The prognosis for patients with central nervous system (CNS) involvement by recurrent or refractory diffuse large B-cell lymphoma is poor, with overall survival (OS) of 4-10 months. High-dose chemotherapy (HDC) and autologous stem cell transplant (ASCT) is a potential treatment alternative. We reviewed patients with recurrent primary (PCNSL) or secondary (SCNSL) CNS lymphoma referred for consolidation HDC-ASCT utilizing thiotepa, busulfan and cyclophosphamide (TBC). Among the 17 patients included, all had achieved a complete remission after salvage induction chemotherapy, which incorporated methotrexate in 82% of patients. Two patients failed stem-cell harvesting and 15 (88%) underwent transplant. The estimated 3-year progression-free survival (PFS) and OS were both 93% (95% confidence interval 61-99%). Median PFS and OS were not reached. There was no transplant-related mortality. These results confirm the benefit of TBC followed by ASCT in select patients with recurrent PCNSL and suggest a potential role for the regimen in those with SCNSL. Further investigation is warranted.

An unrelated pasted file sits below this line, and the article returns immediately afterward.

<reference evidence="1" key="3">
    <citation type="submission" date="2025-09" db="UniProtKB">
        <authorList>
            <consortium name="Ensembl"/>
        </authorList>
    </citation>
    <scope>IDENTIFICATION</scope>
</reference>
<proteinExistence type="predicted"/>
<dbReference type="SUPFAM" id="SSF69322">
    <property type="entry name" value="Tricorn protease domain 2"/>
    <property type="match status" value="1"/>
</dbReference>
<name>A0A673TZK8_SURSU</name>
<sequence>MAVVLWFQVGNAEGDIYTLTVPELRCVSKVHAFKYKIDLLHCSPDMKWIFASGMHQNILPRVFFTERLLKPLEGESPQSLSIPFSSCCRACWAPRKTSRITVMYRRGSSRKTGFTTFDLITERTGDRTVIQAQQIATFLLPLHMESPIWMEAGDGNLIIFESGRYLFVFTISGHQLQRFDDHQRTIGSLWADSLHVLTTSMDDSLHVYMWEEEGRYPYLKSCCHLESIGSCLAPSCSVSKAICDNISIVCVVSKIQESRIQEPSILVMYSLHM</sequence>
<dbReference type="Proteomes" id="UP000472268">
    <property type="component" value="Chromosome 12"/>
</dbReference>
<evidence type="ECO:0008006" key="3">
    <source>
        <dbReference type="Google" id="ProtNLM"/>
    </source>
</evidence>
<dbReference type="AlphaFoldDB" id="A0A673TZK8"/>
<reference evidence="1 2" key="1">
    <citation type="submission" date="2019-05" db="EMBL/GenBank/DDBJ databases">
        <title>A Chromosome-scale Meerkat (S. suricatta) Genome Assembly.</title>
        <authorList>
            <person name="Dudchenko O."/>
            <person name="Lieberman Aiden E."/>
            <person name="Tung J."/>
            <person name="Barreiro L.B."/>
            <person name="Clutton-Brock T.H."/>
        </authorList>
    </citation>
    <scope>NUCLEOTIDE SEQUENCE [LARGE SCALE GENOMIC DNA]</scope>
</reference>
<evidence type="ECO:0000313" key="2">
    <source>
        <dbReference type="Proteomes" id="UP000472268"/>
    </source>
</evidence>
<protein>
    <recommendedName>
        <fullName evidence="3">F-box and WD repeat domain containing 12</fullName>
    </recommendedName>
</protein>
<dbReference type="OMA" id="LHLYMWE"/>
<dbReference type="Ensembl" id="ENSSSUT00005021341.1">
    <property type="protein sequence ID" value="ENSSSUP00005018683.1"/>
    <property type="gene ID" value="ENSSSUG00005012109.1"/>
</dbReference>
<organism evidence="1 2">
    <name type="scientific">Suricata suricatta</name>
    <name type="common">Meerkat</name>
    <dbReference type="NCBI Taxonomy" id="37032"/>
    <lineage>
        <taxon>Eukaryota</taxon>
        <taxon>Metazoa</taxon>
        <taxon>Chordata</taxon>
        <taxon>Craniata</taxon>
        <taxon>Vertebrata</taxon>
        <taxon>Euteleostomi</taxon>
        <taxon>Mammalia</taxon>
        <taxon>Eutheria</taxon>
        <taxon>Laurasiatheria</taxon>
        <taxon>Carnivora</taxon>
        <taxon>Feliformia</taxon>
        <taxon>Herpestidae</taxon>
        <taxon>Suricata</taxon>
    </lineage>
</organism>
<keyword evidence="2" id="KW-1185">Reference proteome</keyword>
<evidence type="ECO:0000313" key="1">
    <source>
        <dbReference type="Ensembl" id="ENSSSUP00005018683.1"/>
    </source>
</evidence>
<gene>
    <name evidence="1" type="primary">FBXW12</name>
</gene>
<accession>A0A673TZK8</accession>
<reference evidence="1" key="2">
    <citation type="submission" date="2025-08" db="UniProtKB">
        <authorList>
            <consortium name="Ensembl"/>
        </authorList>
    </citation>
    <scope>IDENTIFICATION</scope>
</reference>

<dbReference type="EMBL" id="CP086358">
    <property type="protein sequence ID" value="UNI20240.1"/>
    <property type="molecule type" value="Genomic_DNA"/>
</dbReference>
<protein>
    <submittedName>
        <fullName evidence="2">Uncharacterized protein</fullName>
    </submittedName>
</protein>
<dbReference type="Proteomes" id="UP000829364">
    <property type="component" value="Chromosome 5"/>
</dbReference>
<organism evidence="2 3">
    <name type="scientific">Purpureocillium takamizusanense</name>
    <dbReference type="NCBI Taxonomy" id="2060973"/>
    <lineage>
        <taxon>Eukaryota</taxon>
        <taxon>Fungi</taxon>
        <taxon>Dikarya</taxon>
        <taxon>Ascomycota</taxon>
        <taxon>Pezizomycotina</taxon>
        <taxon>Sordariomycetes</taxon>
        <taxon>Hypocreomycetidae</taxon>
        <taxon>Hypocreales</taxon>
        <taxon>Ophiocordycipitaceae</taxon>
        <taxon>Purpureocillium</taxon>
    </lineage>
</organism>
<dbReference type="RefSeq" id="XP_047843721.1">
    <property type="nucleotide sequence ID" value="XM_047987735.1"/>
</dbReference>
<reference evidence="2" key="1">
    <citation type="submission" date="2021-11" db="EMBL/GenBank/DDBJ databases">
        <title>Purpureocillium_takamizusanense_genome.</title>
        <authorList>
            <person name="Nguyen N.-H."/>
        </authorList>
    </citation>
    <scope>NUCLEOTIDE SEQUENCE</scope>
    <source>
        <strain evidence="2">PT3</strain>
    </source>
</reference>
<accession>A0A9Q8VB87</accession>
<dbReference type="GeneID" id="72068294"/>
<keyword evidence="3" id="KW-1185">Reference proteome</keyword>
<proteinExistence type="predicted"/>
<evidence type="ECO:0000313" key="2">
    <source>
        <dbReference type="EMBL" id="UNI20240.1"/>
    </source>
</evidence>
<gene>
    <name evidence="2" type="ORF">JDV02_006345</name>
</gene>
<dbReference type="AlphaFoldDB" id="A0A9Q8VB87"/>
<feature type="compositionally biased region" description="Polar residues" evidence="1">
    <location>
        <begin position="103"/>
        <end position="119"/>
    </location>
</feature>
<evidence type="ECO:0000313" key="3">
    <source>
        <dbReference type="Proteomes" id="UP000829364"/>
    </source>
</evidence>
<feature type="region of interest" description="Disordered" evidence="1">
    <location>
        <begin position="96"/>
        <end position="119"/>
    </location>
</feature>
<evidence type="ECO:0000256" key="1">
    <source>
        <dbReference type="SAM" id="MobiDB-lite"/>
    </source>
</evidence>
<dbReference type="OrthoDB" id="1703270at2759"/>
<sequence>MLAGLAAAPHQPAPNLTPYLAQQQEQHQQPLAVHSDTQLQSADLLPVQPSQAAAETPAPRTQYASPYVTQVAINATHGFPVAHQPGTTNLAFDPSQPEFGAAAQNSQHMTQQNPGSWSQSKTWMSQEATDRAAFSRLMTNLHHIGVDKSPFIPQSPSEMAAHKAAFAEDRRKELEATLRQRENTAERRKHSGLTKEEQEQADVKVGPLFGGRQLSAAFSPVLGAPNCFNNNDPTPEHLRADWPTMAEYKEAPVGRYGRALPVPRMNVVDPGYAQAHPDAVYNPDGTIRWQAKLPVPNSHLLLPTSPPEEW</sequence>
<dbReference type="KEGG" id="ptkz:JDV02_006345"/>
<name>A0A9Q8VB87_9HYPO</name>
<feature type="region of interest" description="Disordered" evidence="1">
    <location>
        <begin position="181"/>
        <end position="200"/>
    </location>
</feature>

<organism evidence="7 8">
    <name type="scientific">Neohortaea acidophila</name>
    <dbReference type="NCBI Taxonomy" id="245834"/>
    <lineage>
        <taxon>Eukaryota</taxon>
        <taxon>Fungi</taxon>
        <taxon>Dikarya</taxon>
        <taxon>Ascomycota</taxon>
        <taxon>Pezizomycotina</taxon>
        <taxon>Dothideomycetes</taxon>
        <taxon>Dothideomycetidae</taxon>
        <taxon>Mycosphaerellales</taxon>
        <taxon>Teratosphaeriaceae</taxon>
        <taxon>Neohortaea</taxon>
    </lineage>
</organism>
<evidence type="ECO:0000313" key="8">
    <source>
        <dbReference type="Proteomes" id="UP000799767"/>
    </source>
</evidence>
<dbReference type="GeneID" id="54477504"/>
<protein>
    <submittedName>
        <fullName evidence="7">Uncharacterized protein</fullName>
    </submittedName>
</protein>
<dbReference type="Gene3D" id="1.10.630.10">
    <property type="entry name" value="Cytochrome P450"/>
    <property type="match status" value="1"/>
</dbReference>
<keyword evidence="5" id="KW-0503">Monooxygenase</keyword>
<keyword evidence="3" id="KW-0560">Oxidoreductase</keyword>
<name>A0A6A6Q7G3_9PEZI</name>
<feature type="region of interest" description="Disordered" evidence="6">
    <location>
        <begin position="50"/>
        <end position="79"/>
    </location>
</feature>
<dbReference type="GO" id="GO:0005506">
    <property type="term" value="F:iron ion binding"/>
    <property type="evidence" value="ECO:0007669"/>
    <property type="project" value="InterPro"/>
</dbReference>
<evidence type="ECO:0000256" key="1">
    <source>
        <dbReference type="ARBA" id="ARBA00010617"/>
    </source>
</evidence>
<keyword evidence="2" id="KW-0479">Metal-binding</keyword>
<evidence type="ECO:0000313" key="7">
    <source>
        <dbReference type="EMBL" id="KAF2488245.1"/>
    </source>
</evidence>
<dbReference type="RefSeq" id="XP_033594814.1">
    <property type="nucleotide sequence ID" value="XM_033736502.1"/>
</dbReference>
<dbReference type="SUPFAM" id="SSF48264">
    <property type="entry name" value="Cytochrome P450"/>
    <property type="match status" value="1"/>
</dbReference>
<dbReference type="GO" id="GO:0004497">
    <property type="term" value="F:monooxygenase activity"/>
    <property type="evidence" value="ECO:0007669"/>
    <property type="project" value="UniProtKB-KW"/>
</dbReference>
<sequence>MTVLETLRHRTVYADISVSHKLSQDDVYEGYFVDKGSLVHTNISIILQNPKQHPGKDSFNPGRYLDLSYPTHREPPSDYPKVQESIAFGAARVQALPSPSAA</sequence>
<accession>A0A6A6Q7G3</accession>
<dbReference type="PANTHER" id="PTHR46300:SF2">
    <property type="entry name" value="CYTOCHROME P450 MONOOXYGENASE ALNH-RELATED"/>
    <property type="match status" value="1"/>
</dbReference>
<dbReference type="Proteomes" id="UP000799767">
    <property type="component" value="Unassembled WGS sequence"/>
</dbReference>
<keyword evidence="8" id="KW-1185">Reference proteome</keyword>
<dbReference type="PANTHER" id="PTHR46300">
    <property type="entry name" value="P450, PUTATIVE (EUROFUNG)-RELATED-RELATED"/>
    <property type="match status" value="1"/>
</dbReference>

- Autologous stem cell transplant
- Central nervous system lymphoma
- Chemotherapeutic approaches
- High-dose chemotherapy
- Stem cell mobilization
ASJC Scopus subject areas
- Cancer Research